The reasons for the firm’s continued success are straight forward. It has focused closely on optimising portfolio strategies, being innovative with investors and adroitly managing risk. Investment has also occurred in a number of areas, notably the managed account platform which now totals 86 accounts, with approximately $7.5 billion spread over numerous strategies (see Fig.2 and Fig.3).
A recent visit to London by Isaac Souede, the chairman, CEO and chief investment strategist of Permal Group presented The Hedge Fund Journal with the opportunity to discuss why the proposition that funds of funds offer is still highly relevant to investors. The London-based president of the group, Omar Kodmani, who manages all day-to-day aspects of the business also joined in.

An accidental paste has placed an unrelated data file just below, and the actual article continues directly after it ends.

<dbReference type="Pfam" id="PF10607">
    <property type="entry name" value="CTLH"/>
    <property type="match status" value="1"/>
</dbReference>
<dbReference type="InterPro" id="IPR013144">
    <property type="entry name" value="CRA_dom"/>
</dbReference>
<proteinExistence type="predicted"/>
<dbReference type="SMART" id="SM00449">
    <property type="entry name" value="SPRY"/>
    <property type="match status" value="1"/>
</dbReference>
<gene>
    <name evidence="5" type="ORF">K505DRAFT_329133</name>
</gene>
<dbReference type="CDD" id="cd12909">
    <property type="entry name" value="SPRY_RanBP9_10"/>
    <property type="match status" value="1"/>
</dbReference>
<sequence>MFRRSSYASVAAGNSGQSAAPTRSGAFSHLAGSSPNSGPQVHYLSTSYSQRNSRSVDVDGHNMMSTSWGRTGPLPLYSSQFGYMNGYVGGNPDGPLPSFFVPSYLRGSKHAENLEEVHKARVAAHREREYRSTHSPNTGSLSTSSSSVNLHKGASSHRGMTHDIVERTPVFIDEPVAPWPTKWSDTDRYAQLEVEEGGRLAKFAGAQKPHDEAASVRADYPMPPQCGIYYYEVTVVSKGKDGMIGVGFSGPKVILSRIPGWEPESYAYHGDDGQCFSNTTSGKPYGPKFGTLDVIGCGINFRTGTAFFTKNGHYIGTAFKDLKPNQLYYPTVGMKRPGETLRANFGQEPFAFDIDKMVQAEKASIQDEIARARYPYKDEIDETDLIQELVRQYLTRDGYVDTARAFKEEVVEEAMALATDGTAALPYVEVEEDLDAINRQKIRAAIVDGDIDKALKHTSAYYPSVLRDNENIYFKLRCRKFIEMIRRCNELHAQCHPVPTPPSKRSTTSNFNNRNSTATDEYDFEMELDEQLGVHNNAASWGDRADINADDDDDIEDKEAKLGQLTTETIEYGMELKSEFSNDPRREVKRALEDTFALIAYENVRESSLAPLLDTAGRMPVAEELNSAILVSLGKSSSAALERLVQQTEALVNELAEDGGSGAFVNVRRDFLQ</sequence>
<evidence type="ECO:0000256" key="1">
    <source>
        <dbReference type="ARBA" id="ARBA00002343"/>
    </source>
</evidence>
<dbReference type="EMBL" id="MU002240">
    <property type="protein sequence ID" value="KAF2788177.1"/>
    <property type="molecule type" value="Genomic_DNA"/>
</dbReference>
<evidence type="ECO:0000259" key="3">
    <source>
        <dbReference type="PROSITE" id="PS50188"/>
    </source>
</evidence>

Souede joined Permal in 1986. His experience spans the emergence and transformation of the hedge fund industry, growing from a few dozen managers to what is now a fully fledged industry, employing tens of thousands and playing a pivotal role in markets across the globe. We began by discussing some of the contrasts between the time when the hedge fund scene was, in effect, a cottage industry and now.
Alpha harder to retain
“Early on the key to it all was finding and accessing managers,” says Souede. “The hype, the excitement, the sexiness was the manager himself. And today it’s changed dramatically. Knowing the manager or having him in a database really doesn’t mean very much. The sexiness is really how you put it together, how do you judge and how do you change managers, because alpha is getting harder and harder to get and even harder to retain.”